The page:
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Kgalagadi

Kgalagadi Transfrontier Park Travel Guide

Kgalagadi


Covering about 84 percent of Botswana’s land area, the semi-arid Kgalagadi terrain dominates most of the country. A land of singular, often hidden, beauty, the Kgalagadi is intensely alive with an astonishing diversity of plant and animal life.

It has broad variations in vegetation, supporting several savanna types, namely grass, shrub and tree savanna.

Kgalagadi Transfrontier Park
The Gemsbok National Park (Botswana) and the Kalahari Gemsbok Park (South Africa have been formed into one unit creating the Kgalagadi Transfrontier Park.

The absence of man-made barriers (except to the west and south of the Park) has provided a conservation area large enough to maintain examples of two ecological processes that were once widespread in the savannahs and grasslands of Africa. The large scale migratory movements of wild ungulates; and predation by large mammalian carnivores.

It is a vast area of unspoilt countryside with low vegetation-covered dunes, grasslands, scrub bush and woodlands. Its pans are bordered by high peripheral dunes. The pans fill up with water during the rainy season and contain nutrient-rich soils, and salts.

In the southern part of near Bokspits, are large, red dunes which are a spectacle to watch and a challenge to climb. Because of its tough terrain, many parts remain virgin waiting to be experienced.

Accommodation
The reserve in the Botswana side has no facilities and the visitor must be entirely self sufficient. There are, as yet, no roads in the Botswana side.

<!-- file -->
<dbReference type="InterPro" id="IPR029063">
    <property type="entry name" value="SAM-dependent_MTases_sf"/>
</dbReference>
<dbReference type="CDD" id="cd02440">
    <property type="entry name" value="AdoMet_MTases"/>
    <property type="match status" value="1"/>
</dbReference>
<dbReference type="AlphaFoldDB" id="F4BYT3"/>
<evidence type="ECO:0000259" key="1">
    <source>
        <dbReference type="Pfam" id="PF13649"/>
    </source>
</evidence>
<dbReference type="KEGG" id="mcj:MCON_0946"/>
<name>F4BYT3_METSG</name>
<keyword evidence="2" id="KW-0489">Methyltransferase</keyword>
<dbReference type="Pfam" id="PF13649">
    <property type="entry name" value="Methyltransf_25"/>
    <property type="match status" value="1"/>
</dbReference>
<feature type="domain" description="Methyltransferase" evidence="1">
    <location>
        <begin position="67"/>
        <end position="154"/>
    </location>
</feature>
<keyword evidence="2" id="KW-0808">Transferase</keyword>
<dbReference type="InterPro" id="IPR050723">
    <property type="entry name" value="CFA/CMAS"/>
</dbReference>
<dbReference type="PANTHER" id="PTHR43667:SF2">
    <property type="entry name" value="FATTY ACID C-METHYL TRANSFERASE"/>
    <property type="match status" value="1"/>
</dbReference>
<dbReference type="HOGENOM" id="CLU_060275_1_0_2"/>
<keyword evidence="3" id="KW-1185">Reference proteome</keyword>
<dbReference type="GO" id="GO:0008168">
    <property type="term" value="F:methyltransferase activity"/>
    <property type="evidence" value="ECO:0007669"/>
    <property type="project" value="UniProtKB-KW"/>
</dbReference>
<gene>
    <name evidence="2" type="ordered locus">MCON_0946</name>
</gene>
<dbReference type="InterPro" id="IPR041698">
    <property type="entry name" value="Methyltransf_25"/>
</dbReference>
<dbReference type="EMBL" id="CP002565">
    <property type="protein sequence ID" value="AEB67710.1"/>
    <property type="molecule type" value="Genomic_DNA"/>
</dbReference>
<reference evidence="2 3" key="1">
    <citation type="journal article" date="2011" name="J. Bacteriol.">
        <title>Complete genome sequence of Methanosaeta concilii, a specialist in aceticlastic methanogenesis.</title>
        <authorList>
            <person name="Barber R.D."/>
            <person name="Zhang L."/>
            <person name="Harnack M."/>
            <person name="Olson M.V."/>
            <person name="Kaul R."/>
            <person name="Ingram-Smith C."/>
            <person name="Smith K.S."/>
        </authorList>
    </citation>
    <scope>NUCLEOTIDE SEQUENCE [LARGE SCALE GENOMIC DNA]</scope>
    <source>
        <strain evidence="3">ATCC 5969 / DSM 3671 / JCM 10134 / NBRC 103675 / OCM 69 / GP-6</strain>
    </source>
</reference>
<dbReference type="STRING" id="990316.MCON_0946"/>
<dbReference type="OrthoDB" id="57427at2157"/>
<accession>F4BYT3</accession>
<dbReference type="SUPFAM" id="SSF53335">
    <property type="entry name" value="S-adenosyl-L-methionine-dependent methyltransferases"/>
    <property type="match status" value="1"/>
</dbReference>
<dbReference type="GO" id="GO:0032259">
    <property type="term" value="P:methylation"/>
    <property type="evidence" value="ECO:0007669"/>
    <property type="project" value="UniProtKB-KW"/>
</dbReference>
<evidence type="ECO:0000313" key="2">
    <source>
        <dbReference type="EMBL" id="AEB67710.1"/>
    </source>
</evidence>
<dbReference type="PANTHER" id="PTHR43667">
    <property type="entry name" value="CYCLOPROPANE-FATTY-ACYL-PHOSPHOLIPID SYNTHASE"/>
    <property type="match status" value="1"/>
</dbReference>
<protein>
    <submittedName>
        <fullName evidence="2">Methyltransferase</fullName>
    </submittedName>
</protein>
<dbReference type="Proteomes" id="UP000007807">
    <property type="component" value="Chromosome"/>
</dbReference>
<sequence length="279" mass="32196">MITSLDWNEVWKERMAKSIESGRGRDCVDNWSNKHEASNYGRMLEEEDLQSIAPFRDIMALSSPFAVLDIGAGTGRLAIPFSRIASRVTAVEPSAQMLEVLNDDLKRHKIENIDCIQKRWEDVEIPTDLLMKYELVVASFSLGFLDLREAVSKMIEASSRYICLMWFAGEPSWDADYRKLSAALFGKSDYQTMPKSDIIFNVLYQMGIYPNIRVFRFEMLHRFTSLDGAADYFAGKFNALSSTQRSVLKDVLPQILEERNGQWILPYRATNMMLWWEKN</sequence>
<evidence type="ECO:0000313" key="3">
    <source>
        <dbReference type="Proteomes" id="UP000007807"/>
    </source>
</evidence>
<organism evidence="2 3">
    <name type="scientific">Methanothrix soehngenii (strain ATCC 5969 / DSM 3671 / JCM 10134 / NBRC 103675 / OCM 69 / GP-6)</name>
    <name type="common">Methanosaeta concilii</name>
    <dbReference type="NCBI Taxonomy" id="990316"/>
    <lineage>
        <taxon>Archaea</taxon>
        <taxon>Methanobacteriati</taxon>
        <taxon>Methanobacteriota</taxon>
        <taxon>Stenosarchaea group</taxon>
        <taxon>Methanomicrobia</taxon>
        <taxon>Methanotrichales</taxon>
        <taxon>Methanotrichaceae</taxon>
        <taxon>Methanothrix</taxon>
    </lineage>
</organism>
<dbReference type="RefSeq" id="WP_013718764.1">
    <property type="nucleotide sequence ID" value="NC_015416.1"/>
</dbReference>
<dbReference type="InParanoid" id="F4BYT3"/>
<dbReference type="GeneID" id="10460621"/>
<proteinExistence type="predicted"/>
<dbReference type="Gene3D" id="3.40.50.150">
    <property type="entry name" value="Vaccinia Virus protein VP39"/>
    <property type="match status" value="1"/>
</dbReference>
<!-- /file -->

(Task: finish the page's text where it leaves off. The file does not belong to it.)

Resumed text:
Once in the Park, however, all game viewing is done on roads technically in South Africa, which are maintained by the South African Parks Board. On the South African side, the Kgalagadi Accommodation options include six different camps of varying size, facilities and cost.

Here, the dune systems are more pronounced, vegetation stunted, and the famous real Kalahari sand more visible. All of these, including large numbers of game are well-worth seeing; something made a little easier by the roads and low vegetation.

Wildlife
Despite this dryness and low rainfall, the Kalahari supports a diverse and abundant mammal fauna. The best time to visit the park is towards the end of the rainy season, roughly March to May, however, game can he seen at any time of the year.

The area supports numerous Kalahari ungulates which include wildebeest, eland, hartebeest, gemsbok and springbok, and a healthy population of large predators - lions, leopards, cheetah and hyena.

How to get there
The most accessible entrance is from South Africa at Twee Rivieren - please see Kgalagadi Transfrontier Park

Entry into the central Botswana area can be done via five international border posts situated on the border with South Africa - Bray, Makopong, McCarthy's Rust, Middlepits and Bokspits.

From Namibia, the Kalahari could be reached through Mamuno borderpost in the Ghanzi District some 110km away.